Editorial Feature

How are Bacteria Used in Materials Development?

Engineering materials, such as metals, plastics, ceramics, and concrete, are susceptible to wear, aging, and damage from environmental factors. Inspired by nature, researchers are now looking at biological materials like biofilms, bone, skin, and bark as model systems to develop novel living materials that can grow, self-repair, and adapt to environmental changes.

bacteria materials, biomaterials, bacteria in materials

Image Credit: kridipol poolket/Shutterstock.com

Bacterial organisms have evolved to employ biopolymer-based materials, called biofilms, enabling them to form colonies and survive even in extreme environments. Such bacterial biofilms exhibit some fascinating properties, such as toughness, high surface adhesion, and water and oil resistance, that make it difficult to remove or inactivate them in settings like medicine and food manufacturing where the presence of bacteria is undesirable.

Inspired by the outstanding versatility and sturdiness of bacterial biofilms, material scientists are exploring ways of harnessing those properties and creating bacterial-based living materials suitable for a wide range of industrial applications, ranging from agriculture and construction to biotechnology and electrical engineering.

Biominerals as Smart Construction Materials

Researchers at the Department of Civil and Environmental Engineering at the University of Southern California, led by Prof. Qiming Wang, focused on bacteria-assisted mineralization processes combined with the additive manufacturing of polymer scaffolds to design mineralized composites with high fracture toughness. High-toughness biological mineral materials, such as teeth, pearl, and nacre, combine high mineral volume fractions with highly complex microstructures.

The researchers utilized a particular urease-producing (an enzyme that hydrolyzes urea) bacterial strain S. pasteurii. When urea and calcium ions are supplied to the bacterial colony, it forms calcium carbonate deposits, like the compounds in our bones and teeth. By using 3D-printed scaffolds to guide bacterial growth and calcium carbonate deposition, the scientists succeeded in creating microstructured mineralized composite materials.

The growth process enabled Prof. Wang's team to control the mineral volume-fraction in a wide range (45% -90%) while tuning the material's microarchitecture, thus ensuring exceptional fracture toughness and energy absorption capacity superior to both natural and artificial counterparts. Importantly, the material exhibits self-growing and self-repairing properties, which can be triggered by introducing a living bacterial culture to the damaged part.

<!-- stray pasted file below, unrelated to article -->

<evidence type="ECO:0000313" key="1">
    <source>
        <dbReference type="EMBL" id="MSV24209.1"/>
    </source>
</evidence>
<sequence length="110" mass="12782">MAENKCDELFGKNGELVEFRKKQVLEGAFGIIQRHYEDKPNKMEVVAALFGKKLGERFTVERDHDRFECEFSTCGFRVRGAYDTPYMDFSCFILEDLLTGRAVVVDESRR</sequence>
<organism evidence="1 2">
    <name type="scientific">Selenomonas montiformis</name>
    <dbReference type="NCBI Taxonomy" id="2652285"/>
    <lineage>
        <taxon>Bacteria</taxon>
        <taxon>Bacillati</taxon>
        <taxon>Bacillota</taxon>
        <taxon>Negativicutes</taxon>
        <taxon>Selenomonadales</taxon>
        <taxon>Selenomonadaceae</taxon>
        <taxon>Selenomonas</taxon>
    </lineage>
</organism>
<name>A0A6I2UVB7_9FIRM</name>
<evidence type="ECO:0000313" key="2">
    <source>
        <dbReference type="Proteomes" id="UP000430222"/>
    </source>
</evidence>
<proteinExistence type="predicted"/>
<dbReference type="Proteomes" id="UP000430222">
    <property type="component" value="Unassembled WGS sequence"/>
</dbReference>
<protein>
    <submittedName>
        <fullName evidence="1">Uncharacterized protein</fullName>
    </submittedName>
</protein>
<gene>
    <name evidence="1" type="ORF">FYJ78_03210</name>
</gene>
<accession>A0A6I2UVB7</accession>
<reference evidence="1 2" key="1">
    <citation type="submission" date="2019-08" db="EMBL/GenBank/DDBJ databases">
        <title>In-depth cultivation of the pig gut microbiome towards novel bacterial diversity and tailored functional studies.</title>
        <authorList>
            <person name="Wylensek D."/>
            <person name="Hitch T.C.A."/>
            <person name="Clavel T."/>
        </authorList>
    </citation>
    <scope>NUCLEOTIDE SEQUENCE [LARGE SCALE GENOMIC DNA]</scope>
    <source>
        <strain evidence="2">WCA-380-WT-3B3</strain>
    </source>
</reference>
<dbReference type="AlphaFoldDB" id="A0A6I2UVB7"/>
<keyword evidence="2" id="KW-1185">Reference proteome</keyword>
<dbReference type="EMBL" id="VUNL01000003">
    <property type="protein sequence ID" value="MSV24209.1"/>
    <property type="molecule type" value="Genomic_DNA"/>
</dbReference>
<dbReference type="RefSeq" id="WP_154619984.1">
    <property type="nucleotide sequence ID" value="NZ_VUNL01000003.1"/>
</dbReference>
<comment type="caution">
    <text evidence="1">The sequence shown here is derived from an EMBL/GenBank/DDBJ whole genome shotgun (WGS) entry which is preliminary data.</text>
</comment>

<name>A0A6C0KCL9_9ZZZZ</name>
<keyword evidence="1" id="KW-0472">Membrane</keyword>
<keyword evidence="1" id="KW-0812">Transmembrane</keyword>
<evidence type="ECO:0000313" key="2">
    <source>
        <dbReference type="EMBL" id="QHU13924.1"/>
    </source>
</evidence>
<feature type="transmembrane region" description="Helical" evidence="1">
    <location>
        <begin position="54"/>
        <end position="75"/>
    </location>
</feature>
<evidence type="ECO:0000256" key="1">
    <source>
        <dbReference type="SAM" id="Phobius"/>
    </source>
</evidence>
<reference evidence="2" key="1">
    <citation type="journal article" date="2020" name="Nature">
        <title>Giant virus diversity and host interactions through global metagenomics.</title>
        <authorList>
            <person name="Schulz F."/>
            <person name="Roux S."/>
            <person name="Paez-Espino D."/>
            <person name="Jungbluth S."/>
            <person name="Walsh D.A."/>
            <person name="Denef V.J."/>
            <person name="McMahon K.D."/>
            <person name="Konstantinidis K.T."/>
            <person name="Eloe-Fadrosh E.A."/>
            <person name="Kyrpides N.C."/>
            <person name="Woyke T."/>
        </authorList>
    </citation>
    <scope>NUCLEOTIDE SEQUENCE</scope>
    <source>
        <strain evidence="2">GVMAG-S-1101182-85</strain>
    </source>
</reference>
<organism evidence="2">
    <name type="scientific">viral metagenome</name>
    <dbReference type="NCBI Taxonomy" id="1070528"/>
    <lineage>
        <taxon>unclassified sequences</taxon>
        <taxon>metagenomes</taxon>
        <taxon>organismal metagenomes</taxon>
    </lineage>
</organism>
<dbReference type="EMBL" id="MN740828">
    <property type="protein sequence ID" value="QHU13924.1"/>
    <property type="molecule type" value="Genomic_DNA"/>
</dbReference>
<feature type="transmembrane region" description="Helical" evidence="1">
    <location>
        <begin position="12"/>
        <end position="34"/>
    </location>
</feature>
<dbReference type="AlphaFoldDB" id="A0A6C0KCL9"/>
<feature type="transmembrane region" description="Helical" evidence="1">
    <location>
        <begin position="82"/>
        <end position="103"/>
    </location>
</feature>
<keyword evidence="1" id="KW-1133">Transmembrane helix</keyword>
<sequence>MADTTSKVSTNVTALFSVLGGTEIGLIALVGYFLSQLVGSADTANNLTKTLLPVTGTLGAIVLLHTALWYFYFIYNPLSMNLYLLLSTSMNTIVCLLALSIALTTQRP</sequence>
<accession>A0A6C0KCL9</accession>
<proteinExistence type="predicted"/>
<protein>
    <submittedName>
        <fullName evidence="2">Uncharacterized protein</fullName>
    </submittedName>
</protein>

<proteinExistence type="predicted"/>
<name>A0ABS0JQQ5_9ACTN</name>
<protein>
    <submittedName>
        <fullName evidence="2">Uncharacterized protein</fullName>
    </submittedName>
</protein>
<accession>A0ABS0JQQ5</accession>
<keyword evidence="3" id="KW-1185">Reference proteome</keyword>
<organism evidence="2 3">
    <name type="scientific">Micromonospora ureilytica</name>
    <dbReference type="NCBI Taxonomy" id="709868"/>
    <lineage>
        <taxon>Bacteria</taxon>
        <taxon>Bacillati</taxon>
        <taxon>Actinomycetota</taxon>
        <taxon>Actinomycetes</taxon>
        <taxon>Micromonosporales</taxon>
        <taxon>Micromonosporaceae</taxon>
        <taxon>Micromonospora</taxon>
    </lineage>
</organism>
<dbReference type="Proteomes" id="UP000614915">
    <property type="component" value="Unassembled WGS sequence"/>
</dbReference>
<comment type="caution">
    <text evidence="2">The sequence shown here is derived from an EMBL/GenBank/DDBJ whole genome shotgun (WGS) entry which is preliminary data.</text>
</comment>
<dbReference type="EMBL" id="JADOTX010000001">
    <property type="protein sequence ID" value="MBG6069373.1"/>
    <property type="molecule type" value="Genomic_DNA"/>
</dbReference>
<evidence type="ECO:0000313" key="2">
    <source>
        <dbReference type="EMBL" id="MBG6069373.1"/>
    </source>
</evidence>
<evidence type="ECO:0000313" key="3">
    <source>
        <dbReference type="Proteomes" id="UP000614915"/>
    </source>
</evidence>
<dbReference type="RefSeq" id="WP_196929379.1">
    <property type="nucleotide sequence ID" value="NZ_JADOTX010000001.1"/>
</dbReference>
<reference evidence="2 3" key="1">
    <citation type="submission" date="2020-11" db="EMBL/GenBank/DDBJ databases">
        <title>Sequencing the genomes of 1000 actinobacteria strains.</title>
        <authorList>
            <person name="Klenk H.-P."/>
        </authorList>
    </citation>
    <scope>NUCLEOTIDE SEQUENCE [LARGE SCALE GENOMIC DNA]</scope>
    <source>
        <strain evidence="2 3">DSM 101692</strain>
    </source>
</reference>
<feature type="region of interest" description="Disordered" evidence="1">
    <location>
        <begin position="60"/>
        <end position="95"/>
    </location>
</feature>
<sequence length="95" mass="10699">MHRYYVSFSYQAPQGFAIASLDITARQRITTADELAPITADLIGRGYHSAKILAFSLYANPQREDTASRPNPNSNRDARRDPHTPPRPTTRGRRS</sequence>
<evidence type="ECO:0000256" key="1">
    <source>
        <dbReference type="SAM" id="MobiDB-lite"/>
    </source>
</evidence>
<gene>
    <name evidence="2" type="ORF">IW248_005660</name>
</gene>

Bacterial Biofilm Formation and Properties

Bacterial biofilms are sticky and slimy substances composed of extracellular biopolymers used by bacteria for surface attachment and protection from harsh environments. Depending on the bacterial strain and the growth conditions, the biofilm composition can vary, resulting in a wide range of mechanical and chemical properties.

From a materials science point of view, some of the biofilm's unique properties are highly desirable and offer a variety of possibilities for applications in biotechnology, medicine, and constriction. Of particular interest to scientists and engineers are the visco-elastic properties of the biofilms and their ability to efficiently repel different fluids, ranging from water to organic solvents, thus protecting the underlying substrate from corrosion and abrasion.

The properties of biofilms can be modified by manipulating their composition (adding polymers, nanoparticles, or small molecules), or by tailoring the biofilm structure.

Biofilm Tailoring Using Additive Manufacturing

Researchers from the Delft University of Technology in the Netherlands and the University of Rochester in the USA employed an innovative approach for the fabrication of biofilm-derived functional materials with the aid of 3D printing technology. The cost-efficient fabrication method enabled the scientist to print biofilms with submillimeter accuracy mimicking the structural heterogeneity of natural biofilms. By controlling factors like bacterial strain, biofilm composition, and the concentration of various additives, the researchers were able to tailor the functionality, rheological properties, and morphology of the printed biofilm.